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March on DC

The National Action Network, led by Reverend Al Sharpton, is leading a march on the U.S. Justice Department in Washington today. This is in response to Jena-6 as well as to “hate crimes and noose hangings on the rise across the country”.

At a news conference on Tuesday, Sharpton said, “We feel that the federal government has failed to intervene in the cases of hate crimes — swastikas and nooses…Since the federal government won’t come to the people, we’re going to bring the people to the federal government.” The Reverend believes that the DOJ should have responded to the “hate crime” of nooses hanging in a tree at the school in Jena, Louisiana last December. The white students who did not want fellow black students to sit under the white students’ tree, hung nooses in it. Black students retaliated by attacking a white student. 5 of the six black students were charged with attempted second-degree murder. The white student is said to have been suspended prior to the attack. (Just in case you did not know what happened in Jena.)

Once again we find ourselves facing an issue that boils down to freedom of speech and expression. Should the Department of Justice charge the white students with a hate crime for hanging a noose in a tree? The black students had control of their actions, regardless of being provoked, but their freedom to sit under a tree was impeded by the white students. Should not then the white students be reprimanded for impeding on the freedom of another human being?

  1. Sean says:

    If you have anymore concerns regarding race issues, please refer to a splendid article written by my-brother-in-color Sho Ikeda, titled I Hate Whitey.

  2. Timothy says:

    And also keep in mind that La Salle Parish went, by a fast majority, to David Duke the last time he ran for office.

  3. Timothy says:

    Are there still racial problems in the deep south? Yes. Is this really the best case to trot out as an example? Probably not. Although it does sound like there’s a history of inequitable charges being brought by the DA, which is what I’ve gathered is more the issue in this particular case. Not that the kids had a good reason to beat a dude, but that the charges are probably more severe than is warranted.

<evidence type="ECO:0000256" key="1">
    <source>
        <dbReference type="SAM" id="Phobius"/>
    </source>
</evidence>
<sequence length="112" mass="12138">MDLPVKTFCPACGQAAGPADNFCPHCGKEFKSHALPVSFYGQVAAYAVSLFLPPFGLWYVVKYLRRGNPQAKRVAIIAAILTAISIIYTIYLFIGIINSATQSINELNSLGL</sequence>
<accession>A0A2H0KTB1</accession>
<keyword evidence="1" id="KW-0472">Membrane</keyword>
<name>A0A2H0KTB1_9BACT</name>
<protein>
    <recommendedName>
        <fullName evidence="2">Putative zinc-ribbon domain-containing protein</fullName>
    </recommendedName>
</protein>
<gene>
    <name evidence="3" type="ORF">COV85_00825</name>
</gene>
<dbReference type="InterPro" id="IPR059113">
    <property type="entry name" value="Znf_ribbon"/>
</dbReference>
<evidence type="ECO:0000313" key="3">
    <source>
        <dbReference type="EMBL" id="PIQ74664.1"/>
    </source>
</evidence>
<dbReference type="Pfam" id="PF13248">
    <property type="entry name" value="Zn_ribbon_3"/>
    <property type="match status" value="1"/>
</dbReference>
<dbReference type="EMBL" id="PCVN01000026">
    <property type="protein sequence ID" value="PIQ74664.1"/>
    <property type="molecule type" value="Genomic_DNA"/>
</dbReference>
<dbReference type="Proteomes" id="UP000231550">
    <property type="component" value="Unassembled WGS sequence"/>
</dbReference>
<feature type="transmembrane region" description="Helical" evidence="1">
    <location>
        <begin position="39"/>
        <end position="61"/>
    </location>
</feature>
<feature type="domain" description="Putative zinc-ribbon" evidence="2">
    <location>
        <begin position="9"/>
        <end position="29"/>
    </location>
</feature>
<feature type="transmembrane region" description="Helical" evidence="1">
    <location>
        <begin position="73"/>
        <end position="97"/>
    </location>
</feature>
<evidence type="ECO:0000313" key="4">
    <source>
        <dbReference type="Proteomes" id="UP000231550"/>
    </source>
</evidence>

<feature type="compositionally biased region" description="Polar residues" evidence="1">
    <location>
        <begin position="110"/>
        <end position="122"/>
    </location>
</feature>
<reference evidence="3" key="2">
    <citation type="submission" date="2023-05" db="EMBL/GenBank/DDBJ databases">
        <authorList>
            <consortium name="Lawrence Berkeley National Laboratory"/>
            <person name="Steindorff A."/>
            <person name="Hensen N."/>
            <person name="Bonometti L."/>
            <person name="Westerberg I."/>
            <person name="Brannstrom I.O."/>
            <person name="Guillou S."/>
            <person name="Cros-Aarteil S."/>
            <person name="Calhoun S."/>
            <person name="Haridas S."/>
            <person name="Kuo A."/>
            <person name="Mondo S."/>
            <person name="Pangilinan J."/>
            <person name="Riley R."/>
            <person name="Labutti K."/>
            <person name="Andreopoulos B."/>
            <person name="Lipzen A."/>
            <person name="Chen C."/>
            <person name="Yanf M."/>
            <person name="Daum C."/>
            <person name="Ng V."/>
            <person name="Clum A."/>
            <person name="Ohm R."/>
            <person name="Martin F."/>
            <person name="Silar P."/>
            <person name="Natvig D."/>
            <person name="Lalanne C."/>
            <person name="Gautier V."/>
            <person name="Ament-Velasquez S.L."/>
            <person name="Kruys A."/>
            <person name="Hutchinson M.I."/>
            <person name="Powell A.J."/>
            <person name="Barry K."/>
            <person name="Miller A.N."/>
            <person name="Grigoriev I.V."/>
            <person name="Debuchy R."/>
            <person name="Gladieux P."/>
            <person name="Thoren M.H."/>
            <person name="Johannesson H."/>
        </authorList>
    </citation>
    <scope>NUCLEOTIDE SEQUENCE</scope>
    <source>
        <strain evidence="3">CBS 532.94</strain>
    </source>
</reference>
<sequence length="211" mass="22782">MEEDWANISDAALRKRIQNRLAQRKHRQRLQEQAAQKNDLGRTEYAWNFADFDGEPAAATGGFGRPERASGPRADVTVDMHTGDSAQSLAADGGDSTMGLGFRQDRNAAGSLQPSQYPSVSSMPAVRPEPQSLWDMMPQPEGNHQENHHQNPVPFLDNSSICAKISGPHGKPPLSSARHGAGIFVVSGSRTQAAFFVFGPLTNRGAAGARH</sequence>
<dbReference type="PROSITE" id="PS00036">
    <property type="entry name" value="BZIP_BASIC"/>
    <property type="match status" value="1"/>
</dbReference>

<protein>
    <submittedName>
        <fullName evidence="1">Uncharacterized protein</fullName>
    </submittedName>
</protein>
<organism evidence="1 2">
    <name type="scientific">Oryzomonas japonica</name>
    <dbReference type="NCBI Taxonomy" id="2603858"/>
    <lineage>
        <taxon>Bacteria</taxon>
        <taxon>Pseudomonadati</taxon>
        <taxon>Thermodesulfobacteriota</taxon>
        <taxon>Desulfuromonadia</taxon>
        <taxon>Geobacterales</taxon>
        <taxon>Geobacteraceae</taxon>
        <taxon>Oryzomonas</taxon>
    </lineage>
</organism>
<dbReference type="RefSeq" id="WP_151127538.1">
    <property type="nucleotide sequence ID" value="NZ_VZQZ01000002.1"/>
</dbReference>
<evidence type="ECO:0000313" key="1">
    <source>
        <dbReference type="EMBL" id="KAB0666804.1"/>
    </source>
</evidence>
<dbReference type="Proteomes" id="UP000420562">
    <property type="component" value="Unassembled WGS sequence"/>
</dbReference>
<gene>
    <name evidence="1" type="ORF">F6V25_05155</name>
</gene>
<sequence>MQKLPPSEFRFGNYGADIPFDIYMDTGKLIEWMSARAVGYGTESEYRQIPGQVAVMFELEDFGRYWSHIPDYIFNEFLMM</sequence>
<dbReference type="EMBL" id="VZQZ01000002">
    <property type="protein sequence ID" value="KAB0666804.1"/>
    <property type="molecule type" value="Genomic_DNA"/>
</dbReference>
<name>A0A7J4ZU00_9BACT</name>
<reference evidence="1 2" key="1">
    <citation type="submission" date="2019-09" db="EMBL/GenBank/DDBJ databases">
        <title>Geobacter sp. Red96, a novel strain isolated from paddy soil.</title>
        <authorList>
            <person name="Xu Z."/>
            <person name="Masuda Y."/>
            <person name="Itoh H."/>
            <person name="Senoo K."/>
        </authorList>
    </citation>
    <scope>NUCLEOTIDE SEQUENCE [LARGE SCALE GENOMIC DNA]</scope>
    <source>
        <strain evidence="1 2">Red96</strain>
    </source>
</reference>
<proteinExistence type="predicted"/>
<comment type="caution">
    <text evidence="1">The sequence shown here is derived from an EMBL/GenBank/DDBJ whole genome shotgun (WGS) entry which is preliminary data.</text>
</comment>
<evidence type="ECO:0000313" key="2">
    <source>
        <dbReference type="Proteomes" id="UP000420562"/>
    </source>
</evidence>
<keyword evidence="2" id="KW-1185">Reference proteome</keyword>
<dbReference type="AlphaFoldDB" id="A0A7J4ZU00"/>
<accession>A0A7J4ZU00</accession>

4. de lancie says:

    sounds similar to what i read on wikipedia…

    sean: that is why in quotes does the post include more generally what the march is about. i took it from the NAN’s website. i am not saying whether or not i think this is or is not an isolated incident. but i agree that al sharpton does not.

  5. Blair says:

    Justin Barker, the white student who was the victim in the Jena Six beating, was not one of the thee white students who hung the nooses. If the Jena Six say they retaliated against Barker because he is of the same race as the students who hung the noose, this makes the attack a hate crime. Actually, the attack had nothing to do with the noose-hanging incident, which occured months earlier. The Jena Six were angry at Barker because they overheard him discussing a fight at a private party that involved one of their members. (Barker was expelled from school for having a shotgun in his truck, which was parked in the school parking lot; however, this occured months after the beating incident.)

    Jena High School teachers and students say that students of both races congreated from time to time beneath the tree. Hanging stuff from the tree was a tradition, especially during football season. The three students who hung the nooses said they did it to poke fun at friends who were members of the school rodeo team, an idea they say they got from the movie “Lonesome Dove.” They say they were unaware that noose could be construed as racist symbols. Federal agents and local authorities are on the record saying they believe the three student;s explanation.

  6. Sean says:

    The thing is, it’s easy for us to look at what happened as an isolated incident. And it very well may be. But in the Deep South, with their history, it’s hard for them to look at what happened out of context.

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